According to The Washington Post, 1 in 20 government jobs have been lost since the pandemic began last year. [WaPo]

In Illinois, Gov. JB Pritzker is expected this week to lay out an outline for closing a $3 billion deficit. The Chicago Tribune reports that a recent proposal in Congress would give Illinois $7.5 billion in federal relief, but that could change. [Chicago Tribune]

Meanwhile, The New York Times reports that Biden wants to turn to immigration, criminal justice reform, climate change, infrastructure and health care after Congress approves his relief plan. [NYT]

4. No criminal charges will be filed in deadly Legionnaires’ outbreaks at Illinois veterans’ home

Illinois Attorney General Kwame Raoul is closing a criminal investigation without filing charges relating to the state’s mishandling of deadly Legionnaires’ disease outbreaks at a downstate veterans’ home, reports WBEZ’s Tony Arnold and Dave McKinney.

The outbreaks took place at the state-run Illinois Veterans Home in Quincy beginning in 2015, and the deaths of 14 residents have been tied to them.

Raoul’s decision not to file criminal charges stemming from the crisis effectively brings to an end a six-year saga that was the subject of a yearslong WBEZ investigation, which changed state law, shaped a gubernatorial election and triggered construction of a new, more than $230 million veterans’ home in Quincy. [WBEZ]

5. If you thought the snowstorm in Chicago was bad ...

Millions of people in Texas were without power this morning after a severe cold snap hit central and southern parts of the country. Rolling blackouts have been ordered in the state in an effort to preserve the integrity of the electric system. Officials said the blackouts could last into Tuesday.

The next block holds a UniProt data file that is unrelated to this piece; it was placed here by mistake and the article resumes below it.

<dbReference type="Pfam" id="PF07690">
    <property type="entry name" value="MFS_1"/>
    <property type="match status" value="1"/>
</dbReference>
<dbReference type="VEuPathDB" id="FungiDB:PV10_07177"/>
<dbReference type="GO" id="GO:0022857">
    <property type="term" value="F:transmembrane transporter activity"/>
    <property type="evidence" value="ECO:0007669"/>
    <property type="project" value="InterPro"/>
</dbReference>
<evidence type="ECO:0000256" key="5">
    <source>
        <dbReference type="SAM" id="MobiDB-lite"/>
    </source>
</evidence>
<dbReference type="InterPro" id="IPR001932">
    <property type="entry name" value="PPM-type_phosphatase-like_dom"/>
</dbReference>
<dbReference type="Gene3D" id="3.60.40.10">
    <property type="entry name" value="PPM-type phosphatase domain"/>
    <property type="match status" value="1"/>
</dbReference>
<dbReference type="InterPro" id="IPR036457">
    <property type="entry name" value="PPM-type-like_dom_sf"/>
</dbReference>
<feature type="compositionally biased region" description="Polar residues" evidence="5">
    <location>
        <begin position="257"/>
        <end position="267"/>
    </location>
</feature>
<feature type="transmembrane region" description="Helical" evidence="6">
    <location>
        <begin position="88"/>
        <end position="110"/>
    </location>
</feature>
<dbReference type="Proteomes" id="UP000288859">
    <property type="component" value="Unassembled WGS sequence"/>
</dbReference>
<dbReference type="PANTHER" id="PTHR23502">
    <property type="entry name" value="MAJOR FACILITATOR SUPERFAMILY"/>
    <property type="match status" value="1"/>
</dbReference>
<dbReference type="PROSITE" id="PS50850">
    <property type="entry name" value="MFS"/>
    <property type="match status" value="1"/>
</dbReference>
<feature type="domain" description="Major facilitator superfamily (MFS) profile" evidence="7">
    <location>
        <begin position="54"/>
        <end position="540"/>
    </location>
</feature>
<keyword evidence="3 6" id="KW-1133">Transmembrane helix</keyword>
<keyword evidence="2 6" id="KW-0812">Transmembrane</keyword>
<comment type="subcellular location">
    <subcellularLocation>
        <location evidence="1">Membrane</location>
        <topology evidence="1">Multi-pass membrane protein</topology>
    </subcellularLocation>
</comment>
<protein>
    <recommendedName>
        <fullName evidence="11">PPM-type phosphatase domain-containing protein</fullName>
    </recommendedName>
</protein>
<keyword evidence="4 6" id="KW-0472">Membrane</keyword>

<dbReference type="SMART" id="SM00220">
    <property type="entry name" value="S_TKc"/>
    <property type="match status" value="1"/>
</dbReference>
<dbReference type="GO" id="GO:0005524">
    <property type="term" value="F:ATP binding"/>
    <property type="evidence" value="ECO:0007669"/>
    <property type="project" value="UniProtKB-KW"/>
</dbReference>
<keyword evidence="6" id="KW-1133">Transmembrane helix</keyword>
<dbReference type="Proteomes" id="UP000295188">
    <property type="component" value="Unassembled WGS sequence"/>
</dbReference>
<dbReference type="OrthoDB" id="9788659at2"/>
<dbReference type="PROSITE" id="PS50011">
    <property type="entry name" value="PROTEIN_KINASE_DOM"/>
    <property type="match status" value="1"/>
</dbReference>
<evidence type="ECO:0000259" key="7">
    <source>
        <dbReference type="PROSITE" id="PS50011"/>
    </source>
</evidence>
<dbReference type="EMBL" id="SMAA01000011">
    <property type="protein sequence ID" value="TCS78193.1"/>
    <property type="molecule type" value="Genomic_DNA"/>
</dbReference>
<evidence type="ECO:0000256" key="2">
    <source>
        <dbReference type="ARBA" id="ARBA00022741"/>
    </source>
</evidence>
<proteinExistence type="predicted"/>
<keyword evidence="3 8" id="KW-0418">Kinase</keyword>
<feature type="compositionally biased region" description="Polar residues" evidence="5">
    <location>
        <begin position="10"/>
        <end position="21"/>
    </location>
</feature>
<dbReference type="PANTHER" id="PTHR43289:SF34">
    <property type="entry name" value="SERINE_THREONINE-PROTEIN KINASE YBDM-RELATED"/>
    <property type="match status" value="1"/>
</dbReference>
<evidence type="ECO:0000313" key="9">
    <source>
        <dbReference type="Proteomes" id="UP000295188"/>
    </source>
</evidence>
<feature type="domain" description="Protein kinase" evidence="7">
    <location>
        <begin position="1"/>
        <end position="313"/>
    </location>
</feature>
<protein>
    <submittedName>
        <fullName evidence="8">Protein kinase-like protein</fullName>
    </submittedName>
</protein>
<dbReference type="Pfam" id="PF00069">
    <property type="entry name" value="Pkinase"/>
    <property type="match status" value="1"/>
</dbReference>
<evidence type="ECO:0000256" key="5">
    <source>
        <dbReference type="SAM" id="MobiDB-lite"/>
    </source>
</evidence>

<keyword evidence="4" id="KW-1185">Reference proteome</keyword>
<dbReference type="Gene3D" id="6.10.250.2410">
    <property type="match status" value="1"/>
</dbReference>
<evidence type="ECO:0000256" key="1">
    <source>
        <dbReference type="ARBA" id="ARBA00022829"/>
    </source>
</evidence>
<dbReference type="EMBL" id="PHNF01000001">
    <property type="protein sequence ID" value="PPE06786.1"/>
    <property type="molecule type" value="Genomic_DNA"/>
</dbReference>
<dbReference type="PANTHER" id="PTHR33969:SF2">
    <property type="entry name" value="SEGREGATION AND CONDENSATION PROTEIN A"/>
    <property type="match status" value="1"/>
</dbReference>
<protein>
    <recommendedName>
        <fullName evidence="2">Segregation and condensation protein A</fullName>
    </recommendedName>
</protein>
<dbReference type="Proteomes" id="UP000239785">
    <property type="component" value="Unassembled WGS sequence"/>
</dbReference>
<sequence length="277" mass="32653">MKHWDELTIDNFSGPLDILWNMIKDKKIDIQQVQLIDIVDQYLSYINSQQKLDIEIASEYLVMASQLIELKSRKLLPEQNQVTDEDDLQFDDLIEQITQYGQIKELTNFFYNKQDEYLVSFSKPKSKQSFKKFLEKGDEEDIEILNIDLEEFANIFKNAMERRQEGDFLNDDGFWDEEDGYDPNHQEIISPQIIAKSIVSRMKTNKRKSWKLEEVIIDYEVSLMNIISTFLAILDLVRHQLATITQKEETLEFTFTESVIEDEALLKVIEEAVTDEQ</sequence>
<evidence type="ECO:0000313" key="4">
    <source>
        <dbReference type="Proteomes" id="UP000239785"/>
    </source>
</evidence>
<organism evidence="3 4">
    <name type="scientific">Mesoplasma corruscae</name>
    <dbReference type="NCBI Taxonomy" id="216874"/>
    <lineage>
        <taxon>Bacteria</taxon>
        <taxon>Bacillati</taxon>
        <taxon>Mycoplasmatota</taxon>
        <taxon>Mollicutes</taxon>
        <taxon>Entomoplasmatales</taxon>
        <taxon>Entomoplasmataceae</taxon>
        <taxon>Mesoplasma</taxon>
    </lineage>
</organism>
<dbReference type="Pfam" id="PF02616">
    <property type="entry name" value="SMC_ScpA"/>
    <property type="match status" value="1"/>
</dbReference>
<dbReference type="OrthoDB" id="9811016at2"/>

The dangerous weather conditions come after the entire state of Texas was put under a winter storm for the first time. [CNN]

Meanwhile, the Chicago area could see up to 10 inches of snow today into tomorrow. The weather is expected to be so bad that all city-run COVID-19 testing sites have been ordered to remain closed tomorrow. [Chicago Tribune]

Here’s what else is happening

  • House Speaker Nancy Pelosi announced lawmakers will create an independent commission to investigate the deadly attack on the U.S. Capitol. [Reuters]
  • An Ebola epidemic has been declared in Guinea as West Africa struggles to contain the coronavirus. [Axios]
  • Puerto Rico’s efforts to attain statehood could move forward next month. [Axios]
  • Correction: Last month, we reported that Matthew Heimbach was among those pictured inside the U.S. Capitol on Jan. 6 during an attempted coup. Law enforcement officials recently identified and arrested another man depicted in those pictures. [WBEZ]

Oh, and one more thing …

Are you wondering when it’s your turn to get a COVID-19 shot in Illinois? WBEZ created this handy tool that helps you figure out when you’re eligible for a vaccine.

All you have to do is answer four questions, and you’ll get a date and information about what phase you might be in. [WBEZ]

Tell me something good ...

I’m going to do something different this week: What questions do you have for me?

Are you curious about how things work at WBEZ? Do you want to know about that time that drag queen Detox asked me for my phone number? It’s an open-ended question, but keep it clean and to a topic area I can actually answer.

Feel free to email me at or tweet me at @whuntah.

Have a nice night! If you like what you just read, you can subscribe to the newsletter here and have it delivered to your inbox.

The Latest